“In super-supremely rare instances, artists themselves become the hit. Beyoncé is officially the hit.”


Ryan Tedder, who wrote one of Beyonce’s most famous songs “Halo,” reflects on the Queen Bey.

While promoting OneRepublic’s latest release, “Wherever I Go,” Tedder opens up to Newsweek about the immense pressure to top “Counting Stars,” which sold 8-million copies world-wide, working with Adele on 25 cut “Remedy” and how Beyonce is one of the most influential artists of our time.

On “Wherever I Go”:

“I definitely felt the pressure. Our last album, more or less, made the pressure. Our first album did pretty well, our second one did well, and then our third album… My manager always says no other act has sold five million albums as quietly as we did. I’m tired of being quiet. This album is not quiet.

I hate picking a first single. We always pick the wrong one. This one, thankfully, has taken hold. I think one good instinct I have is, if I have something enormously successful, I never try to duplicate it. From a business standpoint, maybe that’s not the best business model, but from an artistic standpoint, it’s the only way I stay alive. The idea of trying to do “Bleeding Love” part two… In the pantheon of songs that I’ve done, you won’t find another that sounds like it. You might feel the spirit of it in some songs, but I won’t ever try to recreate the sound.

I feel the pressure of “Counting Stars,” but comparing that to anything on this album is apples and oranges.”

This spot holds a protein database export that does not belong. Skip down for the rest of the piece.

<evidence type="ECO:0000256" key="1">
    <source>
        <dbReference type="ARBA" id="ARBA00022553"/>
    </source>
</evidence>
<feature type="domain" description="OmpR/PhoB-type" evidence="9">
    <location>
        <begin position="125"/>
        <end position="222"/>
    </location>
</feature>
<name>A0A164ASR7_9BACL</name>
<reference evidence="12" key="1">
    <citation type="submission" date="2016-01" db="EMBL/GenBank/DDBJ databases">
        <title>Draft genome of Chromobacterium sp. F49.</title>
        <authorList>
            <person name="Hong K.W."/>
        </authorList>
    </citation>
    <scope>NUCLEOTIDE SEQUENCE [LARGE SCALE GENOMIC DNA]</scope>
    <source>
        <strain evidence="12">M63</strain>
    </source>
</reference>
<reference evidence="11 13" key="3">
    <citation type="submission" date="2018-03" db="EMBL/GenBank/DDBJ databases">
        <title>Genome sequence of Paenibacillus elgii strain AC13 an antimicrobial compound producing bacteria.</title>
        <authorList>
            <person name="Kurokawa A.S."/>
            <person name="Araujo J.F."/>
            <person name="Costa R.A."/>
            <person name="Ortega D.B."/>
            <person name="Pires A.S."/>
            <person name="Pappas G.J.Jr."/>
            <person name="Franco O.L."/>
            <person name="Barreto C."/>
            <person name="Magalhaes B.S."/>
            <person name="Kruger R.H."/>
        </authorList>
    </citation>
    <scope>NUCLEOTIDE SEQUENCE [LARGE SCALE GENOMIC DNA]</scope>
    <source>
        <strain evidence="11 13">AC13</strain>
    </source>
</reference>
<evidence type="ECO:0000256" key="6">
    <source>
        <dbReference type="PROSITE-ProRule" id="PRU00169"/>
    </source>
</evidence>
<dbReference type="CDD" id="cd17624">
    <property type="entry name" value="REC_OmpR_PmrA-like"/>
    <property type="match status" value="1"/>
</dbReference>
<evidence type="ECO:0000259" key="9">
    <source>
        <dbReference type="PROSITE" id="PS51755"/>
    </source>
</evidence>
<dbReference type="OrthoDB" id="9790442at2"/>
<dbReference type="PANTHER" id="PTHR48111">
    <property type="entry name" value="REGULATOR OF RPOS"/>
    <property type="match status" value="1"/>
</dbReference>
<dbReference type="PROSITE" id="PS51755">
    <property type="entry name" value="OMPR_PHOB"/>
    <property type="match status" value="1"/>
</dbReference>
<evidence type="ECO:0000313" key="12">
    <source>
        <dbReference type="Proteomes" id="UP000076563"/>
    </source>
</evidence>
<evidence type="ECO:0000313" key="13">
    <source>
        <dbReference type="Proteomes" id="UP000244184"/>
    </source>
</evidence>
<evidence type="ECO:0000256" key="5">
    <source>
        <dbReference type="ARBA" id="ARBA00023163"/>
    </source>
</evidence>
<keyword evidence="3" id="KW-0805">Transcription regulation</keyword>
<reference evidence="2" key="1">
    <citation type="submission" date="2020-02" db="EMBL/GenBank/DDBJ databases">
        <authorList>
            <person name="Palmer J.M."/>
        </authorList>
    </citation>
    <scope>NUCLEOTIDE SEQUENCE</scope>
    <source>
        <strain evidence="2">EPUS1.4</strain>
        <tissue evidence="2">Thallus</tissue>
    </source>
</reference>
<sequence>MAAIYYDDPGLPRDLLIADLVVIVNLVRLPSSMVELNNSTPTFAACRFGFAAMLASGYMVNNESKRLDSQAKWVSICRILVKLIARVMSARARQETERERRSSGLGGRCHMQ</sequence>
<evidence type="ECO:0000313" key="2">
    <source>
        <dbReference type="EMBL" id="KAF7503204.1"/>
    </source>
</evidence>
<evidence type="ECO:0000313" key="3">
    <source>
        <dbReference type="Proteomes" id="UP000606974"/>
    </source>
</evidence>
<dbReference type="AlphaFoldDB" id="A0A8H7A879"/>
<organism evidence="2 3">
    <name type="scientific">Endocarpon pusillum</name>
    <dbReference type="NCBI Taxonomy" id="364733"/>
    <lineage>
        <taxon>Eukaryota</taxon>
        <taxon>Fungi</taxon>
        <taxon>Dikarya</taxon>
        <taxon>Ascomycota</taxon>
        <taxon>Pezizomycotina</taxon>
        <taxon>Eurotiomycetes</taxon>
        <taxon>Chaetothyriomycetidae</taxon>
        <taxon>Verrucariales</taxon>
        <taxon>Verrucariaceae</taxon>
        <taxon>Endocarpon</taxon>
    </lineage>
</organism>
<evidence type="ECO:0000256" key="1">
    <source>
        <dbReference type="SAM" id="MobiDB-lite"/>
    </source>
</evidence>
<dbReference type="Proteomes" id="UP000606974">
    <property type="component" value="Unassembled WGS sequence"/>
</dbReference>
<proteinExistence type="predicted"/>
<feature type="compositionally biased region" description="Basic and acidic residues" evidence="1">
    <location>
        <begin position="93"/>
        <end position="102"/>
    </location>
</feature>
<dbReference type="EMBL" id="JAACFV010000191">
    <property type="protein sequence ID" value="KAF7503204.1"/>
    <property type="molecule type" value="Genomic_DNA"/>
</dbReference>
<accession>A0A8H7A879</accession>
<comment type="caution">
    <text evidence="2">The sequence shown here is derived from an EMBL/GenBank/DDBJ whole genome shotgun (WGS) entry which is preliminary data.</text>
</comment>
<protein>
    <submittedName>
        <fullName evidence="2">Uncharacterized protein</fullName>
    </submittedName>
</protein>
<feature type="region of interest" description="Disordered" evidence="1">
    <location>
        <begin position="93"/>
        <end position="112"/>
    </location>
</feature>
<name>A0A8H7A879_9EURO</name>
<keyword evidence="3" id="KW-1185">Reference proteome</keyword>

On producing songs for Adele:

“I have the benefit of having a long-term relationship with her. I’ve known her since right after 19. The cool thing about her and I, we want the best take period—the best take, best lyric, best performance.

I play the piano on “Remedy” and I don’t consider myself an A-level piano session player. I wanted to redo the piano with a brilliant pianist, but she insisted we keep my take on it because there was an emotional context there and it wasn’t perfect. Perfect isn’t perfect. I hear that record and can hear the couple of moments that I go off tempo, and it drives me crazy, but it’s part of what makes us human.

It’s difficult to produce Adele because everything she sings sounds like a hit, so it’s a lot harder on the songwriting process. She could sing “Feliz Cumpleaños” in Spanish and somehow you go: “That is probably a top 10.” Her voice is that damn good. So you have to be harder on yourself and the songs, because her voice will convince you that what you’re writing is better than it is.”


“There is nothing she could do in 2016, or moving forward, that would surprise. She’s super-savvy, super-talented and she’s surrounded by the right people. She’s making the right moves at the right times. And she’s killing it.

She hasn’t just done music, what she’s doing now transcends music—she’s creating culture. I always say one of the most dangerous things is for an artist to believe they’re the hit and not the song—the song is what got you here. In super-supremely rare instances, artists themselves become the hit. Beyoncé is officially the hit. Adele is the hit. The rest of us still need to write the hits, one after another.”


“I’ll always love that song. I’ve been asked to rewrite that song for a number of artists, and I’d love to do another one like that with only her. Beyoncé’s gone in a different direction, musically, but if she was ever like, “Screw it, I want to do a gigantic pop record,” I’m a phone call away. She’s the only person I would ever [do that for]. I’ve not done anything else that sounds like that since then.”

Read the full interview here.

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